Rock music, electric guitars and even moshpits are luring more young people to church - but away from traditional worship. Steve Kilgallon investigates the rise of religion as entertainment, and the changing face of Christianity in New Zealand.
There's pandemonium at Vector Arena. Hundreds have been turned away and inside every seat is taken. An unshaven singer, in regulation black, grabs the microphone and asks the audience to dance. Hundreds of kids race to the front, and begin to mosh. Then he begins to sing about Jesus.
This is the new way of selling religion. And that capacity crowd, gathered to see American revivalist preacher Greg Laurie tell them how they can be reborn, is remarkably fresh-faced.
Even Laurie's surprised. His offsider, Conrad Poe, has already observed there are more kids than usual in this eager crowd; when Laurie takes to the stage for his hour-long oration, he says happily: "Many of you are young, as I look out at you, and I hope you make a decision."
Laurie heavily mines popular culture, beginning with a riff on the weather and Crowded House, mentions his Twitter feed, throws in some jokes, then quotes Woody Allen, Keith Urban, George Clooney, Simon Cowell and Russell Brand. When we talk, he tells me how he went to see U2 recently, partly to learn from the best in the entertainment business.
Laurie has a 15,000-strong church in California, so it follows he must be a sharp operator. And he appears to have recognised one significant trend in how New Zealanders consume their religion: if young people are going to church, they're not going to the old, traditional branches like Catholicism, but the new - to groups operating from flash new buildings or in rented school halls, with electric guitars, youth groups and pastors in blue jeans.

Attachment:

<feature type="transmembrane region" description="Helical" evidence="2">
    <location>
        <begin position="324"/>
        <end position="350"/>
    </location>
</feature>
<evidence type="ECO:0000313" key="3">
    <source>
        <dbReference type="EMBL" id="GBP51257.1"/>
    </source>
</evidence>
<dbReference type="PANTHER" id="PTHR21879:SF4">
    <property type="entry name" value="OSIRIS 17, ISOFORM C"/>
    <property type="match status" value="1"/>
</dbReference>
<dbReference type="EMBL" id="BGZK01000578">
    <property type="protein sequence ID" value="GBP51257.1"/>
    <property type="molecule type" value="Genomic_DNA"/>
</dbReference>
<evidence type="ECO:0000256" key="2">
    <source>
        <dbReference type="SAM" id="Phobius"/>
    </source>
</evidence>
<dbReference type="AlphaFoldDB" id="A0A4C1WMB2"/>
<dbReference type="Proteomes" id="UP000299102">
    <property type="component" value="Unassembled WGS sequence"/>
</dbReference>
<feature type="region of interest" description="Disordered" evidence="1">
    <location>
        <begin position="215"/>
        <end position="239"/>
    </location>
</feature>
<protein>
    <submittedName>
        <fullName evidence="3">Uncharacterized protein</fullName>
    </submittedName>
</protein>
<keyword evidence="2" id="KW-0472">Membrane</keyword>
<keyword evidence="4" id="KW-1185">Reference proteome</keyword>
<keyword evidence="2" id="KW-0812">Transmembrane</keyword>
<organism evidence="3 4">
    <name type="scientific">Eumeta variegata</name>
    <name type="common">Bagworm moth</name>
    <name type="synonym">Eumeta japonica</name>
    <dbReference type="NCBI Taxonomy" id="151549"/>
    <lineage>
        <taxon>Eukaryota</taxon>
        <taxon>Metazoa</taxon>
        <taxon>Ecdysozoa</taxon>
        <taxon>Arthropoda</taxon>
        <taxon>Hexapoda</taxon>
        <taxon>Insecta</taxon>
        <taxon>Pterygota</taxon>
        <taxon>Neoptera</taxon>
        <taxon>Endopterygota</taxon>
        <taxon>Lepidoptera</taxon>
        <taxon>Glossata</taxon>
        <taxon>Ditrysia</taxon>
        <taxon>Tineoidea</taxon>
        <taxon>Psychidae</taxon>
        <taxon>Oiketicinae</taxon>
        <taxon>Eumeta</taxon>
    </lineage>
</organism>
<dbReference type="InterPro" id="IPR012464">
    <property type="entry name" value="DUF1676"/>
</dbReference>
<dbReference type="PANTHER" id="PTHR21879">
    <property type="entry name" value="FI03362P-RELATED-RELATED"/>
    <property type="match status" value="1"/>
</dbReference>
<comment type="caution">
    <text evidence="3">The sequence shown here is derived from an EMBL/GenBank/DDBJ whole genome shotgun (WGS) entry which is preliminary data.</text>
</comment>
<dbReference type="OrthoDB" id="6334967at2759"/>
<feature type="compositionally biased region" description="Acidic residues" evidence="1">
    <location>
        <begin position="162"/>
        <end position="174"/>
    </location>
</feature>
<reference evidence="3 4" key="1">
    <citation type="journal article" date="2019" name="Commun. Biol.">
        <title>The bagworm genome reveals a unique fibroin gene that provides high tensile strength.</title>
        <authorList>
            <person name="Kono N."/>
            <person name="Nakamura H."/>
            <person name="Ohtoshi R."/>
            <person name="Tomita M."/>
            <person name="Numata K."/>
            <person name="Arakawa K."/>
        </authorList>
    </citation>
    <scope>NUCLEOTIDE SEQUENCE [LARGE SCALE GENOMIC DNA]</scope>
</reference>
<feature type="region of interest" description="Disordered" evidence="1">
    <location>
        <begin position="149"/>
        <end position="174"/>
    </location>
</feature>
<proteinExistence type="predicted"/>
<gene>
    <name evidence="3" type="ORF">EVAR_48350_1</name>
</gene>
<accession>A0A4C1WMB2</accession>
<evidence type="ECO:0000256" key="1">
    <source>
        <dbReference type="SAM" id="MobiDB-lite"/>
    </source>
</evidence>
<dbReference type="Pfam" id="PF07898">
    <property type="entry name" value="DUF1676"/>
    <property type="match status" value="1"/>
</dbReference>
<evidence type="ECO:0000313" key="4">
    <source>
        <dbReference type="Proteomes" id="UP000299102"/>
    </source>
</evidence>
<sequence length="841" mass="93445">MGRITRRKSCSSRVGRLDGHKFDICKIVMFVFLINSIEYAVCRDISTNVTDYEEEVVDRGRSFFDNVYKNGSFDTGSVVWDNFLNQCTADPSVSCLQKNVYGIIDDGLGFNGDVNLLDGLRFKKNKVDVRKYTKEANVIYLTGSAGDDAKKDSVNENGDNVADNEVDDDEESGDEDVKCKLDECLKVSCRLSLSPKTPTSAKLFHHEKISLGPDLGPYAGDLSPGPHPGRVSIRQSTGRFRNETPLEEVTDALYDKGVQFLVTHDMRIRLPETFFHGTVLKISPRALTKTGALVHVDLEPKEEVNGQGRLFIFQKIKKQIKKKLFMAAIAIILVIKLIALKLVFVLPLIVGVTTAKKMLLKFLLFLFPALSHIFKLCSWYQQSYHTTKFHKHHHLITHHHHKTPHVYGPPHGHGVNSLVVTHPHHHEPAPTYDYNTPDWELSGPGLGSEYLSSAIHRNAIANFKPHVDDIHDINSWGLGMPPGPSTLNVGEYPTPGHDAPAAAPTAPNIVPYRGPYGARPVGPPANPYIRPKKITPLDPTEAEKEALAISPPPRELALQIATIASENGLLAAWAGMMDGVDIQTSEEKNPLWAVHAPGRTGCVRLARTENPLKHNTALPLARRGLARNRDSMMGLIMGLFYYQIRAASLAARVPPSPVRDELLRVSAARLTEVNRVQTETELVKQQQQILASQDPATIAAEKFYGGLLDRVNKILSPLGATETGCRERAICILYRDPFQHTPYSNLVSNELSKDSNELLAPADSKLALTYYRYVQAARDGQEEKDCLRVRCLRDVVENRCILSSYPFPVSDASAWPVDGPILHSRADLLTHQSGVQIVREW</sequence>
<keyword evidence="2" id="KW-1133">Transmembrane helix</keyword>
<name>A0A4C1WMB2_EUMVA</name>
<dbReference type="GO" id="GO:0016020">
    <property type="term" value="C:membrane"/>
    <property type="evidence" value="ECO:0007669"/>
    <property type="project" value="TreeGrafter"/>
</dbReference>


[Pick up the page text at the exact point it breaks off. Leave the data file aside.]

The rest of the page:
Christianity in New Zealand, says Auckland University theology lecturer Stephen Garner, is "in a state of transitional flux". There are more churches, with fewer branches and smaller, less committed and transient congregations, often divided on racial lines and some may have lifespans as brief as two decades.
Outside the arena, some of the ticketless hover in the rain, hoping for a reprieve. Others file away past the ranks of chartered buses that have delivered believers from 200 churches around Auckland to Laurie's Harvest event, one saying disconsolately: "Same thing happened at Benny Hinn."
Inside, after an appeal for everyone to budge up and make room for more punters, there's absolute, entranced silence before a white boy with blond dreads steps up and declares: "The angels in Heaven gonna be rejoicing tonight", then churns out some turgid soft-rock, featuring the lyric "Jesus, you have changed the way I do everything". Then he adds: "If the Lord in Heaven can get hold of a skinny middle-class white boy from West Auckland like me, he can get hold of anyone." It brings to mind the old line about the Devil having the best tunes.